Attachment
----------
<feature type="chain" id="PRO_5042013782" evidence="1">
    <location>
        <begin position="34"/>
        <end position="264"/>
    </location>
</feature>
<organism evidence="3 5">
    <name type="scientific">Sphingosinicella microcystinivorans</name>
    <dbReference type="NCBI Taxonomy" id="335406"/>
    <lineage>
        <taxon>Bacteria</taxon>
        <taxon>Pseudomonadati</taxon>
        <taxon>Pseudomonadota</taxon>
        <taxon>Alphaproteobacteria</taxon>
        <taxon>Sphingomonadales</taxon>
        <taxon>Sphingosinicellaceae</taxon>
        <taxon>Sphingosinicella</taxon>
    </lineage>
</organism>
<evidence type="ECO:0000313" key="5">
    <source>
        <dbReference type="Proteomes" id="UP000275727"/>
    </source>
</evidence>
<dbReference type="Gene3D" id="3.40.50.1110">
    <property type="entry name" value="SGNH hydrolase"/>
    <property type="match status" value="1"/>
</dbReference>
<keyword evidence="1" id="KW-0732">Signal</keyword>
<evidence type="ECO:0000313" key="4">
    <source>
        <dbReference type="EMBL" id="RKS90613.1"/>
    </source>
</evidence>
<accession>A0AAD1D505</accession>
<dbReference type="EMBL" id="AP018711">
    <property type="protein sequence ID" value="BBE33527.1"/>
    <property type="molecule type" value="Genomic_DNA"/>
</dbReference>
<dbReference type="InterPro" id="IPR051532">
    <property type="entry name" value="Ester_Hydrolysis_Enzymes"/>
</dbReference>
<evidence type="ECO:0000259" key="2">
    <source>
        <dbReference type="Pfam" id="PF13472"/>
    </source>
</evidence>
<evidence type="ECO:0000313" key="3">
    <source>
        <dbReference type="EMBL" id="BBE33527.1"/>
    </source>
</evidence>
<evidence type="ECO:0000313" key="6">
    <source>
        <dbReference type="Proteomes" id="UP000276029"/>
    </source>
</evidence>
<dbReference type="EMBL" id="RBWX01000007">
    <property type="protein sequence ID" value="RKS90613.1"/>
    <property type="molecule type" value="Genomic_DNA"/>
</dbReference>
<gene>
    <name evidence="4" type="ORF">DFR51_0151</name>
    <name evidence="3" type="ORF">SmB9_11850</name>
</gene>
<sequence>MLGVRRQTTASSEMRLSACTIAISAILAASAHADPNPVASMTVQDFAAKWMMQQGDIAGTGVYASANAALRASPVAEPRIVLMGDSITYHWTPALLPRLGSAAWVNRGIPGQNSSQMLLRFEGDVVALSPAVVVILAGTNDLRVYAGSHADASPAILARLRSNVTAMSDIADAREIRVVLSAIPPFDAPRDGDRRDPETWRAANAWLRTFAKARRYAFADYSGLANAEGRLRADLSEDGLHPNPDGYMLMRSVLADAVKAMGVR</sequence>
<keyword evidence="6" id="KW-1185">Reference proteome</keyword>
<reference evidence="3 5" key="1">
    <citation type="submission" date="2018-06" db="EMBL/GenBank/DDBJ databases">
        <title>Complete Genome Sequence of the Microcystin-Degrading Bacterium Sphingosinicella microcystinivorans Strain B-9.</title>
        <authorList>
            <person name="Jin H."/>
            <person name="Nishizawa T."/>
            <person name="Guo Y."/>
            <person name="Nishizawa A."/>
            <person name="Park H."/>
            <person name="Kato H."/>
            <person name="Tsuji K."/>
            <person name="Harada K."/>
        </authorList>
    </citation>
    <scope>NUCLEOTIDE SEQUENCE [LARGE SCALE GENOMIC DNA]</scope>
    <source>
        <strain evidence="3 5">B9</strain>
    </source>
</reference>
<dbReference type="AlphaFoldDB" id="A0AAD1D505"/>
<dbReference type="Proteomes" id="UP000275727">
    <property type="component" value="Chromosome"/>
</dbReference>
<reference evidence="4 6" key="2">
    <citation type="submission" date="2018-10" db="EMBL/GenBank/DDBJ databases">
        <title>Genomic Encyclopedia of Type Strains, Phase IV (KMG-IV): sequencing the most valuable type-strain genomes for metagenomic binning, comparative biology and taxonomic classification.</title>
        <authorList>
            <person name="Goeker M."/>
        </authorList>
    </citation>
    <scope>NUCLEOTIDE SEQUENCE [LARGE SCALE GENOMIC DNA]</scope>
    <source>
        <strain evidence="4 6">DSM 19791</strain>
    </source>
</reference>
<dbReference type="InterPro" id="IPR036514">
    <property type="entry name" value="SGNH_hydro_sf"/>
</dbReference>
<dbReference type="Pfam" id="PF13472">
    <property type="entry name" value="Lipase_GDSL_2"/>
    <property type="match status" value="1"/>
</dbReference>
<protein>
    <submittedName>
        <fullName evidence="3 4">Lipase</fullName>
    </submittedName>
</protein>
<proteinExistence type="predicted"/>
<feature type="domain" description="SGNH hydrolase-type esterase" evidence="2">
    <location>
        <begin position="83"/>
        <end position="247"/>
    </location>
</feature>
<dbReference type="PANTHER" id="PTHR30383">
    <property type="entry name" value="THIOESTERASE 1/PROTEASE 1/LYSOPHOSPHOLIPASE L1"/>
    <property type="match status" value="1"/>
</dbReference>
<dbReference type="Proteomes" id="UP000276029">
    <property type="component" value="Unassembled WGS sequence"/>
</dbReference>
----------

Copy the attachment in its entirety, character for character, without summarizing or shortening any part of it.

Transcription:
<feature type="chain" id="PRO_5042013782" evidence="1">
    <location>
        <begin position="34"/>
        <end position="264"/>
    </location>
</feature>
<organism evidence="3 5">
    <name type="scientific">Sphingosinicella microcystinivorans</name>
    <dbReference type="NCBI Taxonomy" id="335406"/>
    <lineage>
        <taxon>Bacteria</taxon>
        <taxon>Pseudomonadati</taxon>
        <taxon>Pseudomonadota</taxon>
        <taxon>Alphaproteobacteria</taxon>
        <taxon>Sphingomonadales</taxon>
        <taxon>Sphingosinicellaceae</taxon>
        <taxon>Sphingosinicella</taxon>
    </lineage>
</organism>
<evidence type="ECO:0000313" key="5">
    <source>
        <dbReference type="Proteomes" id="UP000275727"/>
    </source>
</evidence>
<dbReference type="Gene3D" id="3.40.50.1110">
    <property type="entry name" value="SGNH hydrolase"/>
    <property type="match status" value="1"/>
</dbReference>
<keyword evidence="1" id="KW-0732">Signal</keyword>
<evidence type="ECO:0000313" key="4">
    <source>
        <dbReference type="EMBL" id="RKS90613.1"/>
    </source>
</evidence>
<accession>A0AAD1D505</accession>
<dbReference type="EMBL" id="AP018711">
    <property type="protein sequence ID" value="BBE33527.1"/>
    <property type="molecule type" value="Genomic_DNA"/>
</dbReference>
<dbReference type="InterPro" id="IPR051532">
    <property type="entry name" value="Ester_Hydrolysis_Enzymes"/>
</dbReference>
<evidence type="ECO:0000259" key="2">
    <source>
        <dbReference type="Pfam" id="PF13472"/>
    </source>
</evidence>
<evidence type="ECO:0000313" key="3">
    <source>
        <dbReference type="EMBL" id="BBE33527.1"/>
    </source>
</evidence>
<evidence type="ECO:0000313" key="6">
    <source>
        <dbReference type="Proteomes" id="UP000276029"/>
    </source>
</evidence>
<dbReference type="EMBL" id="RBWX01000007">
    <property type="protein sequence ID" value="RKS90613.1"/>
    <property type="molecule type" value="Genomic_DNA"/>
</dbReference>
<gene>
    <name evidence="4" type="ORF">DFR51_0151</name>
    <name evidence="3" type="ORF">SmB9_11850</name>
</gene>
<sequence>MLGVRRQTTASSEMRLSACTIAISAILAASAHADPNPVASMTVQDFAAKWMMQQGDIAGTGVYASANAALRASPVAEPRIVLMGDSITYHWTPALLPRLGSAAWVNRGIPGQNSSQMLLRFEGDVVALSPAVVVILAGTNDLRVYAGSHADASPAILARLRSNVTAMSDIADAREIRVVLSAIPPFDAPRDGDRRDPETWRAANAWLRTFAKARRYAFADYSGLANAEGRLRADLSEDGLHPNPDGYMLMRSVLADAVKAMGVR</sequence>
<keyword evidence="6" id="KW-1185">Reference proteome</keyword>
<reference evidence="3 5" key="1">
    <citation type="submission" date="2018-06" db="EMBL/GenBank/DDBJ databases">
        <title>Complete Genome Sequence of the Microcystin-Degrading Bacterium Sphingosinicella microcystinivorans Strain B-9.</title>
        <authorList>
            <person name="Jin H."/>
            <person name="Nishizawa T."/>
            <person name="Guo Y."/>
            <person name="Nishizawa A."/>
            <person name="Park H."/>
            <person name="Kato H."/>
            <person name="Tsuji K."/>
            <person name="Harada K."/>
        </authorList>
    </citation>
    <scope>NUCLEOTIDE SEQUENCE [LARGE SCALE GENOMIC DNA]</scope>
    <source>
        <strain evidence="3 5">B9</strain>
    </source>
</reference>
<dbReference type="AlphaFoldDB" id="A0AAD1D505"/>
<dbReference type="Proteomes" id="UP000275727">
    <property type="component" value="Chromosome"/>
</dbReference>
<reference evidence="4 6" key="2">
    <citation type="submission" date="2018-10" db="EMBL/GenBank/DDBJ databases">
        <title>Genomic Encyclopedia of Type Strains, Phase IV (KMG-IV): sequencing the most valuable type-strain genomes for metagenomic binning, comparative biology and taxonomic classification.</title>
        <authorList>
            <person name="Goeker M."/>
        </authorList>
    </citation>
    <scope>NUCLEOTIDE SEQUENCE [LARGE SCALE GENOMIC DNA]</scope>
    <source>
        <strain evidence="4 6">DSM 19791</strain>
    </source>
</reference>
<dbReference type="InterPro" id="IPR036514">
    <property type="entry name" value="SGNH_hydro_sf"/>
</dbReference>
<dbReference type="Pfam" id="PF13472">
    <property type="entry name" value="Lipase_GDSL_2"/>
    <property type="match status" value="1"/>
</dbReference>
<protein>
    <submittedName>
        <fullName evidence="3 4">Lipase</fullName>
    </submittedName>
</protein>
<proteinExistence type="predicted"/>
<feature type="domain" description="SGNH hydrolase-type esterase" evidence="2">
    <location>
        <begin position="83"/>
        <end position="247"/>
    </location>
</feature>
<dbReference type="PANTHER" id="PTHR30383">
    <property type="entry name" value="THIOESTERASE 1/PROTEASE 1/LYSOPHOSPHOLIPASE L1"/>
    <property type="match status" value="1"/>
</dbReference>
<dbReference type="Proteomes" id="UP000276029">
    <property type="component" value="Unassembled WGS sequence"/>
</dbReference>